Being in a relationship or marriage with another person is hard—there are silly fights over socks left on the floor or whose turn it is to take the trash out—then something BIG happens in a relationship that changes the dynamics. I have been happily married for almost 15 years to my graduate school sweetheart. I fell in love with my husband the day I met him, but didn’t tell him for MANY months; when we finally professed our love to each other it was supposed to be happily ever after. But 6 years ago, a new woman entered into my relationship with my husband. This woman was NOT invited to my happily ever after. This other woman is my chronic illness.
Chronic migraine entered my life like a thief in the night–slowly emerging from one spinal surgery after another–till finally settling in and setting up camp in my body. When I first started having my spinal surgeries; for the herniated discs that were causing me horrific pain; this other woman in our relationship was nameless–she simply flittered in and out of our lives. Three times she came around until we finally thought we had been victorious at fighting her off.
After my son was born, the B&*^% was back. By this time, my husband and I had affectionately nicknamed this other woman in our marriage as Patricia, or Patty for short. When Patty entered our marriage, I never in a million years imagined that she would stick around as long as she has. She is a mean B*&*$ that hangs around WAY too often in our home; destroying everything in her path. She’s irritable, frustrating and NO FUN! She never wants to leave the dark cave, let alone cook dinner and spend time with family—I hate Patty— she is EVERYTHING that I AM NOT.
Like I said before, being in a marriage with someone is hard work–it’s not like the fairy tales that we were brought up to know. Its constantly fine tuning an instrument; that can get out of alignment with one grain of sand. We had been married almost 11 years before Patty entered into our lives–our marriage had hard times (like most do), but having multiple neck surgeries and infertility makes for some big challenges in even the strongest of foundations.
Last December, when I went to Michigan to “hopefully” battle Patty for the final time in the inpatient program for my chronic migraine–I was SO hopeful that she would finally leave my life. She had slowly begun to destroy everything in her path: my life, career, relationships, hopes and dreams. When I left the inpatient program I was so overwhelmed with joy–I had pain levels that were manageable and more tools for my tool box than I ever had before. I prayed Patty would be put to bed–and maybe now only come out every once in a while.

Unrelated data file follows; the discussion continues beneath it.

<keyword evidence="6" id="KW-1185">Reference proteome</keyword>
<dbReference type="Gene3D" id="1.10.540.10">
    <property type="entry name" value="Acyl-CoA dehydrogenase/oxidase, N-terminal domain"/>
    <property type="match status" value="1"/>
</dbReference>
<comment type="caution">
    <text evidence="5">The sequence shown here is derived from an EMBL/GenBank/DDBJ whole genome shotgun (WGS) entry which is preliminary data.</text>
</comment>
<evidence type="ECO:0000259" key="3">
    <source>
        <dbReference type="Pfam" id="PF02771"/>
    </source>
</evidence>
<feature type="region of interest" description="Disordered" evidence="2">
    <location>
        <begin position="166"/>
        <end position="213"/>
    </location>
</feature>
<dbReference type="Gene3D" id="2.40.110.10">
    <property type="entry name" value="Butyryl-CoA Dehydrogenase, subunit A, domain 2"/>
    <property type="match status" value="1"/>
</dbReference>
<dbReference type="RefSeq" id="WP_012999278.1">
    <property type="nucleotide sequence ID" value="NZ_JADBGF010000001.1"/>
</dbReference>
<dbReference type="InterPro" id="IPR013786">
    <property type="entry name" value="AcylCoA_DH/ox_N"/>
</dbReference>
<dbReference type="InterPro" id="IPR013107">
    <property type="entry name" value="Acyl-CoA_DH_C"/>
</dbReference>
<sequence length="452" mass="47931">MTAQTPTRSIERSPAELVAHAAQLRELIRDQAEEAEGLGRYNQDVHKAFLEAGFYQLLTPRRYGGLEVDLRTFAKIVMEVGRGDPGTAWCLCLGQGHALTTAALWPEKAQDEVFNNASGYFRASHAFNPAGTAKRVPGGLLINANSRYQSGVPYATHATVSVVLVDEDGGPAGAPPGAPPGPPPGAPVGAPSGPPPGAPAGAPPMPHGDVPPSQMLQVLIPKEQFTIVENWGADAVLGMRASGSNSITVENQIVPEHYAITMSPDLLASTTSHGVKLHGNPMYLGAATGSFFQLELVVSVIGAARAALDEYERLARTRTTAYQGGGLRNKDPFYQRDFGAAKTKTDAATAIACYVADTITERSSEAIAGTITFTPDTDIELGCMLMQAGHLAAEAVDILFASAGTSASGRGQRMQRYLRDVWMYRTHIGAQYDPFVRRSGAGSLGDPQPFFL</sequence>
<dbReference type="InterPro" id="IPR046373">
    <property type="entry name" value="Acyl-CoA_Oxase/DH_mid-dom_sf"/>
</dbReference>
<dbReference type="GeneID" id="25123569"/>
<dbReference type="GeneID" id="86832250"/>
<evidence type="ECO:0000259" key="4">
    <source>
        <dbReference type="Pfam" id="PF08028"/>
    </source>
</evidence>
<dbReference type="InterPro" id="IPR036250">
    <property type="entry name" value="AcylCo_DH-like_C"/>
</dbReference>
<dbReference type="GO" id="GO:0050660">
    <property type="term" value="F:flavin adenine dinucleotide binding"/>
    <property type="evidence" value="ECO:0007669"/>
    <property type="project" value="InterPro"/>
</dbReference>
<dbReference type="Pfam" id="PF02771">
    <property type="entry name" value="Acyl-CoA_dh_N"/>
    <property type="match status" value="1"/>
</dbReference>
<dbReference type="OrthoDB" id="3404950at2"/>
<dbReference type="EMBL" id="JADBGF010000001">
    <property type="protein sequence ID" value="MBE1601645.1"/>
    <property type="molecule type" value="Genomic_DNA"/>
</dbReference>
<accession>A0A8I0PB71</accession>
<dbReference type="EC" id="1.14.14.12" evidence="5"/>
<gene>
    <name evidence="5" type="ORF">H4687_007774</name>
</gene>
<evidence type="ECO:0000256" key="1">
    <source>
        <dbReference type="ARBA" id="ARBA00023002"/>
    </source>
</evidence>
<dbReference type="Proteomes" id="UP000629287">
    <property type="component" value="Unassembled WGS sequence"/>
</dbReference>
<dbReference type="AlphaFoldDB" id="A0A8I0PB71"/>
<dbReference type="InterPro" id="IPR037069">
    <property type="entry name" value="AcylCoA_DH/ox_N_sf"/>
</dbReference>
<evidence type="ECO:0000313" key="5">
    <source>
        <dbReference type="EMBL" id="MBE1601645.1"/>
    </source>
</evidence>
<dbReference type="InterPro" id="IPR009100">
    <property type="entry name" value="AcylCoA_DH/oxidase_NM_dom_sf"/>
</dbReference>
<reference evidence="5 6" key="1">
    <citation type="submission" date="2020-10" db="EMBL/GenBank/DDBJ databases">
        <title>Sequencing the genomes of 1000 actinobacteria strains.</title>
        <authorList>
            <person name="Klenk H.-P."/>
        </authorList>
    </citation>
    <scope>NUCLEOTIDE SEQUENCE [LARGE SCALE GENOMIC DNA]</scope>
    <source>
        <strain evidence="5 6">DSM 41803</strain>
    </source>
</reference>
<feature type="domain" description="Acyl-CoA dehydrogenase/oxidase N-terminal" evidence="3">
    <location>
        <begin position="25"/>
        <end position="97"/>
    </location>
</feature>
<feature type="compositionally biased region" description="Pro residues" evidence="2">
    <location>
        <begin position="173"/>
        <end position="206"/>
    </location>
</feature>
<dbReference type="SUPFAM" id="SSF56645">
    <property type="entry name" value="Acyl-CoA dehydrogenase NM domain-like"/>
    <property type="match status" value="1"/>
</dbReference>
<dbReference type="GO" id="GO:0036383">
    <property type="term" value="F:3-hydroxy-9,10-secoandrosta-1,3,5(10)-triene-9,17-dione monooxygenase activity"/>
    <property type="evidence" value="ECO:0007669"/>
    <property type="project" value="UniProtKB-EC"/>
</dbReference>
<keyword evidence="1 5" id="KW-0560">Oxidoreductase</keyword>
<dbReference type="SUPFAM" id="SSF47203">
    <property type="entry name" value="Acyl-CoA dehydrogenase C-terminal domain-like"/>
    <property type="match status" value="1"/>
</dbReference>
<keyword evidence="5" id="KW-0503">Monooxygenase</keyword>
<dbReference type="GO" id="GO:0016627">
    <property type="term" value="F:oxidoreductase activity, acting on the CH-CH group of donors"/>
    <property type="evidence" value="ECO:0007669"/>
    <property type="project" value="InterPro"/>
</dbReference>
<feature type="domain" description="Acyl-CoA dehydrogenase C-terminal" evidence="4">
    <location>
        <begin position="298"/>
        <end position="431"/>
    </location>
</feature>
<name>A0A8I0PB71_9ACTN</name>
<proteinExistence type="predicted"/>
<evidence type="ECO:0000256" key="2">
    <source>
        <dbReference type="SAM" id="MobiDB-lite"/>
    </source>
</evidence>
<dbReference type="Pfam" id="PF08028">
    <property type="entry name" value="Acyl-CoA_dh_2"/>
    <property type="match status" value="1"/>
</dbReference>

What I’ve learned over the past year is that healing is not linear—one step forward—six steps back. As soon as I feel like I’m gaining traction again, then here she comes with guns blazing that mean old B Patty. I’m going to be 100% honest–Patty has caused some fractures in the once solid foundation of my marriage. These fractures are not unrepairable–in fact we are working DILIGENTLY to patch these fractures. My sweet, loving and kind husband is doing the BEST he possibly can and is just as sick of Patty as I am! The thing we have learned in this last year as a couple is that we CAN NOT let her drive herself between us. We must join teams and FIGHT this monster together—because lets be honest–we have no idea how long she is going to be around. So we might as well learn how to manage life with her.
I hope and pray that one day Patty will be in the rearview of our life, and I will have my migraine attacks managed to a place that I can HAVE a career again, I can fall in LOVE with cooking again and can be the FUN and ADVENTUROUS mom I always dreamed I would be. But for now, I spend each day walking the chronic tightrope, holding fast to the days when I have little to no pain and leaning into the waves when Patty sails in again. This is my reality. This is life with chronic illness.